MIDDLESEX TWP — Karla Horanic's house along Denny Road had an estimated 10 feet of flooding on May 28.
Her family escaped via canoe with the assistance of emergency personnel, but they lost two cars, many personal items and the sense of having a secure, comfortable place to call home.
“I'm trying to rebuild my life,” Horanic said. “I'm trying to rebuild my home.”
Horanic felt her efforts to do so were drenched July 18 when she was visited by a man who she thought was a state Department of Environment Protection agent. He was inspecting a pile of “topsoil” in her yard, which had received complaints.
“He just said I was interfering with 'their' floodway,” Horanic said. “I flipped out.”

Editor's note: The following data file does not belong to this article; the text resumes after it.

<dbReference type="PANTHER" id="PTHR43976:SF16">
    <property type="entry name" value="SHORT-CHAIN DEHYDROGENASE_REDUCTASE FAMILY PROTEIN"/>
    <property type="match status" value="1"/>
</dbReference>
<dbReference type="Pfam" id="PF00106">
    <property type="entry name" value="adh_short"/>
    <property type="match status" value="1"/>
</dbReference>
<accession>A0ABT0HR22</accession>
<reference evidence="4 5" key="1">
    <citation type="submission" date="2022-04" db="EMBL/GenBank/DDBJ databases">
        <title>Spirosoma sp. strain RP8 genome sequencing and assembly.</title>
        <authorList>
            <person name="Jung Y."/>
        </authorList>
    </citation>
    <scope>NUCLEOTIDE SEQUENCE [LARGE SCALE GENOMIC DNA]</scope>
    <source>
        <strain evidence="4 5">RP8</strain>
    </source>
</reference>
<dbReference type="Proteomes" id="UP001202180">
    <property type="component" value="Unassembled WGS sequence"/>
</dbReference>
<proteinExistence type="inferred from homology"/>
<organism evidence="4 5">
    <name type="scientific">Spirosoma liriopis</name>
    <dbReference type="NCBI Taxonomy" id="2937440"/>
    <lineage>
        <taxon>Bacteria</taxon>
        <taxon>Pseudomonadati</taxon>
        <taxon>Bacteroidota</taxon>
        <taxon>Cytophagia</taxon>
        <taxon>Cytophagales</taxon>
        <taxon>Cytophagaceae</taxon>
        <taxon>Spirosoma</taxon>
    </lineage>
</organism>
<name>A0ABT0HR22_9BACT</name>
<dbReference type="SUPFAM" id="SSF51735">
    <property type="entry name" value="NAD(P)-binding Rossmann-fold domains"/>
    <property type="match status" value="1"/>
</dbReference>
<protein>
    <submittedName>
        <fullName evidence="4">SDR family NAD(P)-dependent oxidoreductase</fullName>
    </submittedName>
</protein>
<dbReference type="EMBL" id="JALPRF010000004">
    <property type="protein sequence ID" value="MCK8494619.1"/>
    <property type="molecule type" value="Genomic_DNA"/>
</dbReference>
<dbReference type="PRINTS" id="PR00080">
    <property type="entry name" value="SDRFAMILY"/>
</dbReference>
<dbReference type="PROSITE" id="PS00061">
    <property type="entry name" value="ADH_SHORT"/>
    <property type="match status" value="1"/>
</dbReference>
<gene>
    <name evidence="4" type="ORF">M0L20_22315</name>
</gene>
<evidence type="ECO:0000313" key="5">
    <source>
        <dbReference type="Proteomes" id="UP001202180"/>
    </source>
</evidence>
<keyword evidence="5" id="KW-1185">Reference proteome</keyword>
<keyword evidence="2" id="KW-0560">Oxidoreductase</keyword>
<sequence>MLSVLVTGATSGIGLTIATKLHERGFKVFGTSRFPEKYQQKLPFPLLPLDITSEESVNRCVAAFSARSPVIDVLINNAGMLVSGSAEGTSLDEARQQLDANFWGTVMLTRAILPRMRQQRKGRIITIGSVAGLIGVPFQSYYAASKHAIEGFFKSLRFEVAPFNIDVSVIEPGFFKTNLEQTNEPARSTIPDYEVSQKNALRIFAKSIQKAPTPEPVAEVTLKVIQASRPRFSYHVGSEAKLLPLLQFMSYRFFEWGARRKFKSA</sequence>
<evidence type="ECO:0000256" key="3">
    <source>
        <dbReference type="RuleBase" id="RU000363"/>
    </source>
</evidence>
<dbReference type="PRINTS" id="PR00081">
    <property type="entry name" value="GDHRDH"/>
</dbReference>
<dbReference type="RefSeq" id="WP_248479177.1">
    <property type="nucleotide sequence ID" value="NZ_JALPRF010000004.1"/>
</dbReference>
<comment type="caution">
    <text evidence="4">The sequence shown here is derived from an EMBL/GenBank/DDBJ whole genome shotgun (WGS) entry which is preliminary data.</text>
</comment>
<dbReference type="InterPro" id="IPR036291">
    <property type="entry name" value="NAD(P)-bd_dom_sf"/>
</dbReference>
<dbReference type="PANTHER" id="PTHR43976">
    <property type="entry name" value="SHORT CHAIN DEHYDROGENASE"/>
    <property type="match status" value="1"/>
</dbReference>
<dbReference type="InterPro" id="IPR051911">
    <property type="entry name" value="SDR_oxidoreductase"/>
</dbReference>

Horanic told the inspector to leave and posted the account to the Middlesex Township community Facebook group, generating 100 comments. She hasn't heard from the inspector since.
The inspector was Ian Harrell, district manager for Butler Conservation District. He visited Horanic's property to assess the worth of a complaint his office received.
This is a preview of an article that will appear in Sunday's Butler Eagle. Subscribe online or in print to read more about Horanic's situation and what Harrell's job entails.